Wednesday, November 26, 2008

The National Dog Show Salutes a Genetic Wreck



Tomorrow, on Thanksgiving Day, NBC will be featuring "The National Dog Show Presented by Purina" which will introduce the newest American Kennel Club-sanctioned breed, the Dogue de Bordeaux.

What will not be said: the dog is a complete genetic wreck and has been heavily inbred from a small gene pool in the U.S. following the rapid popularity of the dog after the Tom Hanks movie "Turner and Hooch" came out in 1989.

Some numbers from the UK Kennel Club (N = 76 dogs) gives a glimpse of the extent of the health problems associated with this newest dog to be ushered into the American Kennel Club's parade of defect, deformity and disease:


  • The average Dogue de Bordeaux is dead from disease or veterinary intervention at the age of 5.48 years.

  • The median age at diagnosis for all Dogue de Bordeaux disease occurrences was just 9 months.

  • Most Causes of death in the Dogue de Bordeaux:

    . . . . ** Cancer (28 percent)


    . . . . ** Cardiac (22 percent)


    . . . .** Kidney Disease (11 percent)


    . . . .** Epilepsy (4.4 percent)


    . . . .** Hepatic Disease (i.e. chronic liver failure)


    . . . . ** Skeletal Disease (i.e. OCD and dysplasia)

Is this this dog the American Kennel Club intends to showcase at Westminster?

Is this the dog the U.K. Kennel Club intends to showcase at Crufts?

If so, excellent, for it is a perfect case statement for everything that is wrong with the American Kennel Club and the British Kennel Club.

Once again the Kennel Clubs embrace and elevate a breed without any health considerations what-so-ever.

Once again they continue the tradition of ushering forward canine misery for the sake of human vanity and amusement.

.
.

4 comments:

retrieverman said...

The Dogue has become a nightmare. At one time, each French region had its own Dogue. In fact, it's been suggested that the Beast of Gevaudan, which turned out to be two unusual wolf hybrids, were actually wolf/Dogue crosses that had been trained to kill people. (Not that much of a stretch when you consider that the Spanish were using the Dogue's cousin, the War Mastiff, to "dog" Idians in the New World.)

Last year, the breed they showcased, if memory serves, is the State Dog of North Carolina, the Plott hound (the AKC registers them as "The Plott", not the Plott hound, for some reason). Unlike the Dogue, the Plott is still used for its purpose hunting bears, cougars, and other game. I wonder how long it will be beofre the Plott Hound falls apart. (In West Virginia, this dog is called simply "the bear dog.") These dog is derived from the same ancestral stock that gave us the Hanoverian Schweisshund, the German forester's bloodhound. It was brought to the North Carolina mountains by a German family named Plott (Anglicanized from Platz). It's the only American scenthound derived from mainly German stock.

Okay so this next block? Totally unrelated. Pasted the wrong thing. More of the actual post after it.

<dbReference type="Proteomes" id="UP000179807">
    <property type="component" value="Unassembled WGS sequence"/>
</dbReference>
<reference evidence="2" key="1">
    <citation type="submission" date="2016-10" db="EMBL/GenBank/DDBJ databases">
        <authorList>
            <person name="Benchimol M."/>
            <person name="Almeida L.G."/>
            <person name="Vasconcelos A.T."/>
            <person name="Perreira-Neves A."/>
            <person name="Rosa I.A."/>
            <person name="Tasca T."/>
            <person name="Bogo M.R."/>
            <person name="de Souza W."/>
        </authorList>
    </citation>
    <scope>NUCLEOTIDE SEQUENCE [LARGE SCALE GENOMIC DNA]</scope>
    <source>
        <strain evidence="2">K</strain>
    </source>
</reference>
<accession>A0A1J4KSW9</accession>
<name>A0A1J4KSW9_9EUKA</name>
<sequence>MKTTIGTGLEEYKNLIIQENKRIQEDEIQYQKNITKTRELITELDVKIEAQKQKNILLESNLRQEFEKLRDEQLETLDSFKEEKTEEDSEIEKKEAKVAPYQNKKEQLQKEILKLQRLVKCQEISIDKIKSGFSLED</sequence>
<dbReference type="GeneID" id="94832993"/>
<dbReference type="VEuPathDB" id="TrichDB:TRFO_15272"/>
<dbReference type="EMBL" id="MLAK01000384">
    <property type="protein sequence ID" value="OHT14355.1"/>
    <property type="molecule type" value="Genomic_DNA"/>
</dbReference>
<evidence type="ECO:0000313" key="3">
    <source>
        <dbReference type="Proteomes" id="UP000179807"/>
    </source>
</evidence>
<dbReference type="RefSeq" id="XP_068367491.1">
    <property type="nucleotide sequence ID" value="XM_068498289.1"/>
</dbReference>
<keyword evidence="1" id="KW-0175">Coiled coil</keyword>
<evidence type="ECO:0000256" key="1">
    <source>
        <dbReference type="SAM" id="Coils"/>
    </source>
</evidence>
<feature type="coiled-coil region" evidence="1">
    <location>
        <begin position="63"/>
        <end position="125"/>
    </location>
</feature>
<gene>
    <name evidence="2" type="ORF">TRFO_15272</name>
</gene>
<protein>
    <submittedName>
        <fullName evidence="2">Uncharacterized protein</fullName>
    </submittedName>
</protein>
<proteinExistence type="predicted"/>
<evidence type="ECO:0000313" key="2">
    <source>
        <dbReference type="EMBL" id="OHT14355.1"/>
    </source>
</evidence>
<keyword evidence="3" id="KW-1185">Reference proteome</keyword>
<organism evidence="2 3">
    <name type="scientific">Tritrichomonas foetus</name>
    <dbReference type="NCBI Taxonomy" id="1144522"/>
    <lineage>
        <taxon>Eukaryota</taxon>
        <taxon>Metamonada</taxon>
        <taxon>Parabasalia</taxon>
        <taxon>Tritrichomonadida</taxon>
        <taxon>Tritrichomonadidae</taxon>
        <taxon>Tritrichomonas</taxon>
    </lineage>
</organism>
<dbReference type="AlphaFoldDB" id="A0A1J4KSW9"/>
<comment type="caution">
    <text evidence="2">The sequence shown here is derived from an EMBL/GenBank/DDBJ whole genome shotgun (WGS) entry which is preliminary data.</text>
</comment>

Dogue de Bordeaux had issues with a fad status a few years back with that film "Turner and Hooch." People bought these big mastiffs, assuming that they wereto mature into an avuncular slobbering beasts, like the boxer or the Great Dane/Deutsche Dogge/German mastiff. Of course, many of them wound becoming too dominant and aggressive for the novice to handle. This breed has a great deal of the old molosser temperament.

Dogue means mastiff in French, as does Dogo in Spanish and Dogge in German. In other Germanic languages, dogs are known as hund, hond, and houn (in German, Dutch, and Frisian respectively). Hunting in the UK and Ireland means killing animals with the use of scent hounds and is derived from teh word "hound." The reason why we call canis familiaris a dog is because in Anglo-Saxon England, the most common dogs were mastiff-types (Dogca in Anglo-Saxon) and the word became the word for all animals in the species.

Sam said...

What is the most diseased (perhaps a top 5?) dog breed?

While, say, 100% of dwarf dogs are diseased, I'm more interested in the unintentional inbred diseases.

If I had to venture an uneducated guess I'd say the toy breeds with their toothless mouths, or those collapsed noses and throats.

Or maybe I want to know about non-structural diseases, like myopathy in Dobermans or deafness in Dalmatians.

So disgusting.

Anonymous said...

As long as there are bear, cougar, boar, and coon hunters that use Plotts, they are in no danger of being totally ruined by the AKC. They will simply diverge into working strains(as registered by the UKC)and useless AKC conformation show strains. Just like the only other "coonhound" the AKC has registered for years, the Black-and-Tan. No hunter even pays any attention to AKC Black-and-Tans. Just like the working strains of Labradors, Siberian Huskies, Australian Shepherds, Border Collies, Etc. etc., etc., ad naseum, vs. the show strains of these same breeds.......L.B.

Amber said...

Mr. Burns-

Not only is it sad they would showcase a breed as genetically distraught as the Dogue de Bordeaux, but I fear the day they showcase a breed I've known and loved, and now hate- the Cane Corso.

The Cane Corso has not even been accepted into AKC misc. for very long (less than a year) and long before has been a breed prevalent with health issues. A breed that only needs to have (and not even always as it's consistently excused because they are a molosser) passing hips to be worthy to be bred. Heart problems run rampant in this breed, along with PRA cropping up and many lines have epilepsy through them as well. However breeders do not test for this, as if they do not care! I have owned several breeds throughout my lifetime and I must say of all of them, the Cane Corso was the biggest genetic nightmare!

I enjoy your blog very much, and look forward to the day when you feature the breed that I love more than any other, but also despise more than any other.